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Tuesday, August 25, 2015

Common Nighthawk Migration Happening Now - Tips for Seeing Them!

Common Nighthawk, male. Males have a white throat, white subterminal primary bar on wings and a white band on the tail. 

Common Nighthawk, female. Females have a buffy throat, smaller white primary bar and no tail band.

Common Nighthawk, male

Common Nighthawk, female

Common Nighthawk, male

Common Nighthawk, male

Common Nighthawk migration is in full swing here in New England. Last night in NH we saw 301 from our deck. We have gotten good flights before, our previous high count has been 2,202 in one night. We live on a dammed-up section of a river, where the river flows north and nighthawks often follow river valleys on migration. We count from our deck and are often joined by our friends.

Common Nighthawk numbers have been declining in the Northeast so it was very exciting so see so many of them that night.

This is peak Common Nighthawk migration time, so get out and look. The best time to see them is at the end of the day from about 5 pm to dark.

Here are some tips for seeing migrating Common Nighthawks:

1. Look during the later afternoon to early evening hours, from about 4 pm to 7:30 pm.
2. Look north, as they generally move from north to south.
3. Get comfortable, use a chair if you can, you will be looking for quite a while. Tuck your elbows in, it is less tiring and steadier to hold binos that way.
4. Nighthawks often move along river corridors
5. Note if there is an ant hatch. Nighthawks are attracted to, and eat, dispersing ants who rise up in clouds.
6. Study the photos above, to learn nighthawk shape. Often you will only see distant birds with long pointed wings, flapping rather slowly. When feeding, nighthawks fly erratically. When migrating, they move more directly and may even rise up on a thermal sometimes.

Tuesday, August 04, 2015

Shearwaters, cool seabirds! See them on a whale watch trip.

Several years ago we went on a whale watch trip and we saw many hundreds plus of seabirds, we weren't counting as much as looking and I was also photographing. The seabirds were out feeding with the whales, near Jeffrey's Ledge, a 33 mile long shallow glacial deposit underwater formation that stretches from off Rockport, Mass. to south of Cape Elizabeth, Maine. Because of nutrient rich upwelling from the deeper waters next to the ledge, it's very productive of food (small fish, mollusks, crustaceans) for the whales and other marine creatures. Here's a Great Shearwater in flight. By far, the most numerous seabirds we saw were Great Shearwaters. They have grayish brown upperparts, a dark cap and a variable white collar. This one has less of a collar. You can see the narrow U-shaped white patch on the rump.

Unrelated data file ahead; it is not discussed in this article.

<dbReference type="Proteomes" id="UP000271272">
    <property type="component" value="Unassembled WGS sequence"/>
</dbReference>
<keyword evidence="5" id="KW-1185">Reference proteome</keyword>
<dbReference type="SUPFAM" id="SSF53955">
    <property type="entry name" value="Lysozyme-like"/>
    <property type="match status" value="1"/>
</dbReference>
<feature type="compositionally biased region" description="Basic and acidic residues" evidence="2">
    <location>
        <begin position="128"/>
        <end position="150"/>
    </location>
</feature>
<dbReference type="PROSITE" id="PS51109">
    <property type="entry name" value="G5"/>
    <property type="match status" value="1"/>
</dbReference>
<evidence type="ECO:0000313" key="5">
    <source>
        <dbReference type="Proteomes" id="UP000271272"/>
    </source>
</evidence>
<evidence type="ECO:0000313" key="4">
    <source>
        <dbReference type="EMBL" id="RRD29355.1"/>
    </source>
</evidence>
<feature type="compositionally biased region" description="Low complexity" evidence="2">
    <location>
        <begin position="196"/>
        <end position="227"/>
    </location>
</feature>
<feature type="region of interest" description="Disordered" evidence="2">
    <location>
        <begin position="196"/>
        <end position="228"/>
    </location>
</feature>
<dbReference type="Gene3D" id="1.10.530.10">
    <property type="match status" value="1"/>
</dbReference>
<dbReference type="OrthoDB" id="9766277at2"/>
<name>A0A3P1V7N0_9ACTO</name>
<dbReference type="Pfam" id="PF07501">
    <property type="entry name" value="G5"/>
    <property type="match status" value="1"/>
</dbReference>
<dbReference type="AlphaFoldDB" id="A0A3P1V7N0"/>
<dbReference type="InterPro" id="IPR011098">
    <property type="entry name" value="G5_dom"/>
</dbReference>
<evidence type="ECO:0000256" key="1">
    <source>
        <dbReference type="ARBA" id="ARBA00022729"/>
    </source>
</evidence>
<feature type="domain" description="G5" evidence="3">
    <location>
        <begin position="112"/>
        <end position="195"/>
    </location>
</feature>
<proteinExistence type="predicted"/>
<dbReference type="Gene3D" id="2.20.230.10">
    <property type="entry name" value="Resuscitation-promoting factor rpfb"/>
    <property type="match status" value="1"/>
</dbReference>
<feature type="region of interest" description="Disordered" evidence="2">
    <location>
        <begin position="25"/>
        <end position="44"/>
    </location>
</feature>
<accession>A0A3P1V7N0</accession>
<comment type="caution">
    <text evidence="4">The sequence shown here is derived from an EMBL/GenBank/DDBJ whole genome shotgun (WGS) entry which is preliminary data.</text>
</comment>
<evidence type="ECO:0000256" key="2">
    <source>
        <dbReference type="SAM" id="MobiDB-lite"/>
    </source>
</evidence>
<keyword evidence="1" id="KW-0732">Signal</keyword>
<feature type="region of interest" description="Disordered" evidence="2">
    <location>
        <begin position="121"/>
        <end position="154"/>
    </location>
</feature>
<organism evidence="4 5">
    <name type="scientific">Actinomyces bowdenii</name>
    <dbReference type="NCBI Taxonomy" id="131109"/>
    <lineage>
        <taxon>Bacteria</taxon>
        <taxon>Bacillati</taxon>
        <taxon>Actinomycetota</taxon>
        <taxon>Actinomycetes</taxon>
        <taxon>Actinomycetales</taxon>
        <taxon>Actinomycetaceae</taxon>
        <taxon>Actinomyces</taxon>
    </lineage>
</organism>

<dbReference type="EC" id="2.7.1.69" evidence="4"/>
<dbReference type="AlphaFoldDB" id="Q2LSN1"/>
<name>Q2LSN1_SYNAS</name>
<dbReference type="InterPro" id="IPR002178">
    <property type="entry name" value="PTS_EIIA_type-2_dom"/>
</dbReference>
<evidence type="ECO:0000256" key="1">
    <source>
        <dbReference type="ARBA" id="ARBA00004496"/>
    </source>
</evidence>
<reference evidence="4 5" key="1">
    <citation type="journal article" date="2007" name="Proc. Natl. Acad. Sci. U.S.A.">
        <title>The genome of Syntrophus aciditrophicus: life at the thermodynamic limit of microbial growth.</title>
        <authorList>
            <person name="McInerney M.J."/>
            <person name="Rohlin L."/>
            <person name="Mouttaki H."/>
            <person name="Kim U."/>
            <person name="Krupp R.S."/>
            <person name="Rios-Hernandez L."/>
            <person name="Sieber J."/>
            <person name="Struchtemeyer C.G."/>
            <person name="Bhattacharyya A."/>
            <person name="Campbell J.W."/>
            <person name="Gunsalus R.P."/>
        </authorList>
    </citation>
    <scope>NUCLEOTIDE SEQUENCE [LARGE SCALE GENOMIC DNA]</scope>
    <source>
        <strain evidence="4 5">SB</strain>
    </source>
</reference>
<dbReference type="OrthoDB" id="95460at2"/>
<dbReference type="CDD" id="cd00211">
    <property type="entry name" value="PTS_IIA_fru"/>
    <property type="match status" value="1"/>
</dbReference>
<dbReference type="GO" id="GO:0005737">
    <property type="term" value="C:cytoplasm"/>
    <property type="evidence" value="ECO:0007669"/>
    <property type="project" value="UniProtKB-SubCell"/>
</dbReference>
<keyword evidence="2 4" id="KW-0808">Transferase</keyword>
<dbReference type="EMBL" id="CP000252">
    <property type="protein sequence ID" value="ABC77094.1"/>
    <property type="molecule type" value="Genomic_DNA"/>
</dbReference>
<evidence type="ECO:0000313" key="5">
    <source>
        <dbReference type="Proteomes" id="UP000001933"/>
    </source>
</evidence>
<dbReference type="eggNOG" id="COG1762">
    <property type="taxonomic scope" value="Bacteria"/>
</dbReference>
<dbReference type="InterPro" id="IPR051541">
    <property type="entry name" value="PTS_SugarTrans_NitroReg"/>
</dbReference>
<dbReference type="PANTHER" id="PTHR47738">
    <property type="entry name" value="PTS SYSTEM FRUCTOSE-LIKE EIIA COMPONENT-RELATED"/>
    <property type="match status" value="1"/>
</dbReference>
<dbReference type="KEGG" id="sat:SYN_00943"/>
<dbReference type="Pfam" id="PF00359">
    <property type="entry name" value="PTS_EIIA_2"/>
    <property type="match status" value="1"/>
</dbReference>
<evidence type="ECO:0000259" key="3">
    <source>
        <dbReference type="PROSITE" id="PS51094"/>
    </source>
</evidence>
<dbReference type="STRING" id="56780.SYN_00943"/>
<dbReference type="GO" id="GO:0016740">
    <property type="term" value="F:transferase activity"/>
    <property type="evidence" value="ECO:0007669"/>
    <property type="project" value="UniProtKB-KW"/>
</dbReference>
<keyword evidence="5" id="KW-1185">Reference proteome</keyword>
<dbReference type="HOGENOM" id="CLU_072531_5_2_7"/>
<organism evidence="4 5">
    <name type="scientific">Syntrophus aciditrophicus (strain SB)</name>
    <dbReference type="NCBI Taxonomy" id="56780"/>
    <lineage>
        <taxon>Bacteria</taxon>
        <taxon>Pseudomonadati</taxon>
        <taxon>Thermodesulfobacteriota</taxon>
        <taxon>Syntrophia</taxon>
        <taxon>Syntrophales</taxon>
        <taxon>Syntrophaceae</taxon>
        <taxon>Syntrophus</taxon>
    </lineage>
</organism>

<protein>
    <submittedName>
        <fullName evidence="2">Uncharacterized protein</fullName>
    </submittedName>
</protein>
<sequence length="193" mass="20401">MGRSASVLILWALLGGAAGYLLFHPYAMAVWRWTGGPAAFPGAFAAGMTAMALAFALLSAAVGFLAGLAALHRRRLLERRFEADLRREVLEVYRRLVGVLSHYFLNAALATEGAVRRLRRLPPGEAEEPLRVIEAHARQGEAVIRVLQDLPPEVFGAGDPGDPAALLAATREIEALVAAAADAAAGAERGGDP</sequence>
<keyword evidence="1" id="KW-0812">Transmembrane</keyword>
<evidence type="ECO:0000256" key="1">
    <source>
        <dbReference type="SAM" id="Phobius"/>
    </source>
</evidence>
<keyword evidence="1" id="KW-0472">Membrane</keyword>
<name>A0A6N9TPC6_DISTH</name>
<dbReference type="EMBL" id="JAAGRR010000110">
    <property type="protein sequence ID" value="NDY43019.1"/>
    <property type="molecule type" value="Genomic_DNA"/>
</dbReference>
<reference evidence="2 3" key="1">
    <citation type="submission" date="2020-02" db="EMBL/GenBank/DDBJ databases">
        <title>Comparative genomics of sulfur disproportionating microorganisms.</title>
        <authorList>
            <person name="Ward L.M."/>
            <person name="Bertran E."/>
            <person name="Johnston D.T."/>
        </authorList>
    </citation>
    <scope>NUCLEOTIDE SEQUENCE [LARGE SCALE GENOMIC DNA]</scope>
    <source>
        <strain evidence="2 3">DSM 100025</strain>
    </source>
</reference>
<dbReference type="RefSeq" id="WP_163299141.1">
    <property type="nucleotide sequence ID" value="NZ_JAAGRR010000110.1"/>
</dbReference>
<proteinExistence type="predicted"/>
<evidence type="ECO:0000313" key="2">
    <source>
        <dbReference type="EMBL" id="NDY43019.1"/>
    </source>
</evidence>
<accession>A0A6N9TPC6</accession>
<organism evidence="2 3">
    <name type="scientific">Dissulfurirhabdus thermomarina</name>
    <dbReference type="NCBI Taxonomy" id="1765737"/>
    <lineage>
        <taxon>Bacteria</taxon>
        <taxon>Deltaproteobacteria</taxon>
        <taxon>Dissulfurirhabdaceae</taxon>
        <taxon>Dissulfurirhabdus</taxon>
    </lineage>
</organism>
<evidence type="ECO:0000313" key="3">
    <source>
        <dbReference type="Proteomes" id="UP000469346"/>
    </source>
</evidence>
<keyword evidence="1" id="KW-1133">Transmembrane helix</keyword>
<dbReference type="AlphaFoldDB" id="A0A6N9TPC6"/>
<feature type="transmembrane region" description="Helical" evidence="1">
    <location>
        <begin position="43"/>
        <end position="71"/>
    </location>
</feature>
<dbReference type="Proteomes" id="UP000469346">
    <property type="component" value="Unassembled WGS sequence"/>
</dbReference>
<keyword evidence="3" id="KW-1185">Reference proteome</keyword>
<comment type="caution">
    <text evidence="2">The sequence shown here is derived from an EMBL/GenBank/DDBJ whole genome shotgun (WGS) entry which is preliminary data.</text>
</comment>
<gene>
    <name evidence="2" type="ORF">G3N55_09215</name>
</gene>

We also saw a fair number of Cory's Shearwaters, shown here. The yellow bill is quite prominent, a help with their ID.

It ain't easy to photograph seabirds. First of all, you're on a moving boat. We were lucky in that the seas were calm, with no big swells. Some tips, brace yourself against the wall of the boat, keep you knees slightly flexed and plant your feet somewhat widely to steady yourself. Forget a tripod. The boat is crowded, rocking and you have to manuever around people. Use a telephoto lens with image stabilization. I had a Canon 300 mm IS lens with a 1.4 teleconverter (giving me 420 mm) and a Canon Mark II camera. I now use a Canon 7D Mark II and a Canon 1 DX. If you can hand hold the heavy 500 mm lens or the 300 mm f 2.8 lens then good for you, they are too heavy for me.

Here's a Great Shearwater taking off, love the pinkish feet.

Another species we saw was this Sooty Shearwater, an easy ID because of its almost all over sooty color, except for the whitish on the underwing primary coverts.

Here's what it really looks like, with lots of little shapes bobbing on the water. These are Great Shearwaters, but you need to look carefully at each group of birds and all birds flying by to ID them. For great ID help for seabirds, use our best-selling, most complete photographic guide, The Stokes Field Guide to the Birds of North America. Take a whale watch trip and enjoy the seabirds!